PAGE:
Wednesday, August 21, 2019

Page 154 of the paperback edition of The Defenseless

  Sample from my novel The Defenseless - Washington DC and a classroom in Colorado during the protests against US president Richard Nixon

  Chapter seven

  The May sun cast its light and heat at the huge gathering. Major banners swayed in the wind. The slogans written on the banners were steadily repeated by the masses:
  – AMERICA OUT OF VIETNAM. WE AMERICANS ARE FED UP WITH OUR SONS SACRIFICING THEIR LIVES FOR A DICTATORSHIP.
  And then:
  – PRESIDENT NIXON IS CORRUPT, PAID FOR AND BOUGHT BY THE MILITARY/INDUSTRIAL COMPLEX. GET RID OF THE PRESIDENT AND WE GET RID OF THE WAR. KICK NIXON OUT OF THE WHITE HOUSE.
  Several men and women stood on a platform in the midst of the seething humanity and screamed through megaphones. In the background one could glimpse the White House, surrounded by policemen and units from the army. A small, brown-haired young woman screamed:
  – Behold the Commander in Chief in his house of cards, protected by his soldiers. He doesn’t dare come to us, to descend from his throne. What a poor, pathetic coward.
  – COWARD, COWARD, COWARD.
  The TV-cameras were instantly directed at the Oval Office in the White House. Behind the impossible to break glass the familiar, wrinkled face of Richard Nixon appeared.
  In a classroom, on a TV-screen, half the country away they could all see every furrow in that face.
  – Damn, Linsey Kendall said very pleased. – That girl certainly gave him a nice slap in the face. Too bad we’re not there with her, with them, don’t you agree?
  Ted Cousin grunted something unintelligible, but another boy, who couldn’t avoid hearing what Linsey said virtually jumped from his chair, his face red in anger.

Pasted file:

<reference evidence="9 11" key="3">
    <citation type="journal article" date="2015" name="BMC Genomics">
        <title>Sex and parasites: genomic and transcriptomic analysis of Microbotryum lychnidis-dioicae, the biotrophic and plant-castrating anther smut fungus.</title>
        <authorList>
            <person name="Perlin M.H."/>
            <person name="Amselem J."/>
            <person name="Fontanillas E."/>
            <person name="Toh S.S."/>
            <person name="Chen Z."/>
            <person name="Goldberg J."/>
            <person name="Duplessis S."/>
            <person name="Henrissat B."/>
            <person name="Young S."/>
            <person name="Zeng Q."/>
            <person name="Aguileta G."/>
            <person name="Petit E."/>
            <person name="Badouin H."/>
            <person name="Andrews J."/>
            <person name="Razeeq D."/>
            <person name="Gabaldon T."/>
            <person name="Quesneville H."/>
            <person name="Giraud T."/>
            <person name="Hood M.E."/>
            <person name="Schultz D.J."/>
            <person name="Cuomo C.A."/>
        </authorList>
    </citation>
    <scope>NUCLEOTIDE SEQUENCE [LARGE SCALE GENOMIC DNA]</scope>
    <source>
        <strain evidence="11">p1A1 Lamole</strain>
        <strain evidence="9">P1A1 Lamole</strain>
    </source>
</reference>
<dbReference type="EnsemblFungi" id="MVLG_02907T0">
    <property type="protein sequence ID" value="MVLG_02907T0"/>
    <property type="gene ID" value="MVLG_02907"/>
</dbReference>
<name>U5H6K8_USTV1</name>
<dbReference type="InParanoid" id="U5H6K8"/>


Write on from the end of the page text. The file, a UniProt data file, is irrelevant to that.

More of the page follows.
– So, you would have wanted to be there, huh? He asked furiously. – So, you’re siding with those freaks?
  – They’re not freaks, Linsey protested. – They’re…
  – Linsey, Paul, the teacher interrupted them sharply. – We’ll discuss this broadly and thoroughly afterwards. I think most of

Tuesday, August 13, 2019

Time for a new Artists against Apartheid

  I remember it well. Margaret Thatcher, Ronald Reagan and all the world’s reactionary forces were furious and the very air sizzled and burned before, during and after the event.
  Thirty-one years ago, at Wembley in London the world’s foremost rock musicians performed at a concert in honor of Nelson Mandela and his 70th birthday called Artists against Apartheid. Mandela was still imprisoned at the time. He was released less than two years later, and the South African apartheid-regime disappeared from the government in 1994.
  A similar concert directed at the Israeli apartheid regime is overdue. If many musicians and performers told the Zionist government of Israel to fuck off, many others would dare to do so as well. There might even be a watershed moment where Israel could no longer dictate international politics, and the Palestinians’ freedom and return from exile would be that much closer.